Although both Huxham and Potgieter worked for the same Dutch oil services company, the men had never met before SBM Offshore booked them into the same hotel ahead of their flights back to South Africa.

Huxham had a sinking feeling when he was summoned to reception. He was being accused of something, but he couldn’t tell what. “Something terrible has happened,” he told his fiancée in a phone call shortly before his arrest.

The men were in short order convicted of drug trafficking, sentenced to 12 years in prison and fined $5-million each. They were initially held at Black Beach, a Spanish colonial-era prison where the president’s uncle, who’d led a brutal dictatorship, was detained before being executed by firing squad.

The engineers have since been transferred to a jail on the mainland for political prisoners. Huxham’s fiancée has spoken to him three times since he was arrested a year ago, and Potgieter’s wife has spoken to her husband only twice. South Africa’s Department of International Relations said when asked to comment that it has been engaging with the government of Equatorial Guinea and held meetings about the matter in March.

Chevron unit Noble Energy said in a statement that it is “aware of the detention in Equatorial Guinea of two employees of SBM Offshore,” adding that it “remains committed to the rule of law and ethical business standards in its operations.”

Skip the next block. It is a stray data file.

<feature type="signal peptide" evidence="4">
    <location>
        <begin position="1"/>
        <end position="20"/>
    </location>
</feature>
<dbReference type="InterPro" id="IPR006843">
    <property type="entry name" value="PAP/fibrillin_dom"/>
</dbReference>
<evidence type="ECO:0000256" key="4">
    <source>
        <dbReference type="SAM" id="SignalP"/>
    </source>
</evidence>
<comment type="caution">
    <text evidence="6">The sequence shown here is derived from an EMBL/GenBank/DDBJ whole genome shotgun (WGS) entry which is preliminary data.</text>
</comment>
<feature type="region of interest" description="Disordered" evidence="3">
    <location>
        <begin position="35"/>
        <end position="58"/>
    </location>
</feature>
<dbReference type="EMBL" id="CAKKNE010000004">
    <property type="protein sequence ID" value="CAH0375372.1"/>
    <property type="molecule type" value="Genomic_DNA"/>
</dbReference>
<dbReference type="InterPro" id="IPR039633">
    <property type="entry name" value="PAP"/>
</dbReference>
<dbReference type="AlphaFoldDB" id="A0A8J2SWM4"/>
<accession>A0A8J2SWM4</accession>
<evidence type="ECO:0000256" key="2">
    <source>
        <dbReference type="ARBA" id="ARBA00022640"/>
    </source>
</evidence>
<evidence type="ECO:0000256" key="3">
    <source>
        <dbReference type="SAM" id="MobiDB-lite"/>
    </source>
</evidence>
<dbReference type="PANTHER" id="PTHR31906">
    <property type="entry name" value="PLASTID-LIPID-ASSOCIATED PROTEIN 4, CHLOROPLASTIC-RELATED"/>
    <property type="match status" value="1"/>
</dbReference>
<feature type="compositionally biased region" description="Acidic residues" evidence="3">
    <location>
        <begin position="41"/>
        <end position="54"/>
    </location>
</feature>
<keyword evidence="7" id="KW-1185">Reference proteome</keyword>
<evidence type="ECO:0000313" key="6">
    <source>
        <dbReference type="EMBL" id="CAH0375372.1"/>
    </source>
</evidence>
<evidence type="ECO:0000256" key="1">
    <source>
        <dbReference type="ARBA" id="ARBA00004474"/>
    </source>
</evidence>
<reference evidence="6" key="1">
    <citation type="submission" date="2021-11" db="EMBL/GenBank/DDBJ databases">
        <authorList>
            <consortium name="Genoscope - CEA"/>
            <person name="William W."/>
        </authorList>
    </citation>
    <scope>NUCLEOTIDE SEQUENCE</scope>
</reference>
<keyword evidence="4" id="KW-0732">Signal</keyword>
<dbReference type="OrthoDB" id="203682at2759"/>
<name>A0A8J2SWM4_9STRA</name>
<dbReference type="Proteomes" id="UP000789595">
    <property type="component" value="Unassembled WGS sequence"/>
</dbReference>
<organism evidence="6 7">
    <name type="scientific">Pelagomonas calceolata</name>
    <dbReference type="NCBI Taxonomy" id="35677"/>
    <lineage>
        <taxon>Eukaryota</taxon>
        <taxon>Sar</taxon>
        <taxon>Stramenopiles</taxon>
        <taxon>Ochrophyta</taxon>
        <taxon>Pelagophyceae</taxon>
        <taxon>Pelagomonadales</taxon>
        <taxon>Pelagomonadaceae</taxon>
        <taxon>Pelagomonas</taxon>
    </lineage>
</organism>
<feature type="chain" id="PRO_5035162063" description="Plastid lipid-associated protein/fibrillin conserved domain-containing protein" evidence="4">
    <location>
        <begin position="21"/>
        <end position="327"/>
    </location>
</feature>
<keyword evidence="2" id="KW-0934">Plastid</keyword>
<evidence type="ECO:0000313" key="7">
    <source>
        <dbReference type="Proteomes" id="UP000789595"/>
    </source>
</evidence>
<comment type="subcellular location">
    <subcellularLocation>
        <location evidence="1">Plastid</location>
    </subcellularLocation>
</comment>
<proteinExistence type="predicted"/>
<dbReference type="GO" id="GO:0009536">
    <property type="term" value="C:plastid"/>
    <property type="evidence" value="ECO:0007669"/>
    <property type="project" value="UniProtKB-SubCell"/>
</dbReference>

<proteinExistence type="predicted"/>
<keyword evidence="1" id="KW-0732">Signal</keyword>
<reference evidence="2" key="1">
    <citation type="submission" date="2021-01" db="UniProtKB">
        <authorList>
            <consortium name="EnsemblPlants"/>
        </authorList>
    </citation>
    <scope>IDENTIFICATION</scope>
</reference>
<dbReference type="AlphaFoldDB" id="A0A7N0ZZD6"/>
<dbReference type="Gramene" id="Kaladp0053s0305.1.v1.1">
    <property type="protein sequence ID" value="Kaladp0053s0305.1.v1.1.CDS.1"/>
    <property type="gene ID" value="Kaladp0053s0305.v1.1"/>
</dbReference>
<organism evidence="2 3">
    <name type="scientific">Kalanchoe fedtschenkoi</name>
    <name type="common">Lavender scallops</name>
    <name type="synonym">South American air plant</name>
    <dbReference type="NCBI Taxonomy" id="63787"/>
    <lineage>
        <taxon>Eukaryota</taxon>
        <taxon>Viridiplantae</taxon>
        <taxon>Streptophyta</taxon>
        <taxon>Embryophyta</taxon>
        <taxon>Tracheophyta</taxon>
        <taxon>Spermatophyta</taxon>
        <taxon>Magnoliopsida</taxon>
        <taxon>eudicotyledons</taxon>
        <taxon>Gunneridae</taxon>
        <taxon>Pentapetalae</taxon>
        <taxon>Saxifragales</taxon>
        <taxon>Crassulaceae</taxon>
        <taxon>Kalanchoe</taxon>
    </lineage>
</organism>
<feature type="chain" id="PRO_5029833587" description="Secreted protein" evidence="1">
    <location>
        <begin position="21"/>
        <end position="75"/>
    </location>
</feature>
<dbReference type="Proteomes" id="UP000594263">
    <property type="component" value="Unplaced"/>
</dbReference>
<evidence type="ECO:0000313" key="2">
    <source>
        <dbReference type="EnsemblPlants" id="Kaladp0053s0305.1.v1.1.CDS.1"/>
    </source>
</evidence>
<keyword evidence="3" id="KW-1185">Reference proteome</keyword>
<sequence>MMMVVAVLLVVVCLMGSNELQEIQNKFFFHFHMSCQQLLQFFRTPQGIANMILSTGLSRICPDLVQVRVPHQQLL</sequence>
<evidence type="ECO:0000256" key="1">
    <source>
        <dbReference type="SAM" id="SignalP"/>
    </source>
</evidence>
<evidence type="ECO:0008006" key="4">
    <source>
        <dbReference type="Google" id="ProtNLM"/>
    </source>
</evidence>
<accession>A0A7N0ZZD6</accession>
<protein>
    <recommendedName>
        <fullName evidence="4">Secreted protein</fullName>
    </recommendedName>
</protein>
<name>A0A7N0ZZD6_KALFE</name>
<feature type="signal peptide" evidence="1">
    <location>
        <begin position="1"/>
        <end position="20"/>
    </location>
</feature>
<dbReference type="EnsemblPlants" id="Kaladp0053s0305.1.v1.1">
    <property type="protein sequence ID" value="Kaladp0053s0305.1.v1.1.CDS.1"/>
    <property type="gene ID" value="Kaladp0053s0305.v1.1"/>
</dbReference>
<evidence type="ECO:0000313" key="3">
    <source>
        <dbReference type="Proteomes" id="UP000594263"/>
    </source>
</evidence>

Exxon has “supported SBM in their efforts to care for Peter and Frik, who are both SBM employees,” the company said in a statement. “These are sensitive matters, and we don’t comment on details involving employees of other companies.”

The Texas oil giant is currently transferring its Equatorial Guinea assets to the government as it exits the country after nearly three decades.

Officials in Equatorial Guinea didn’t respond to emailed questions about the men, but its oil ministry said last month that it will take over production of Exxon’s field and invited American companies to increase their presence.

“The government has always expressed its willingness to privilege their positive action in the country’s economy,” the ministry said, adding that China is an ongoing partner in building the country’s infrastructure.

For a country already grappling with “widespread persistent poverty, a rising cost of living, and repeated high-level corruption scandals,” as Robert Besseling, chief executive of Pangea-Risk, an advisory firm focusing on analysis of African economies, put it, cases like this risk further alienating Equatorial Guinea from the international community.

“Until the Equatorial Guinea government is satisfied, our guys are not going to get out,” said Shaun Murphy, a spokesperson for the Potgieter family. “We have absolutely no control over it.”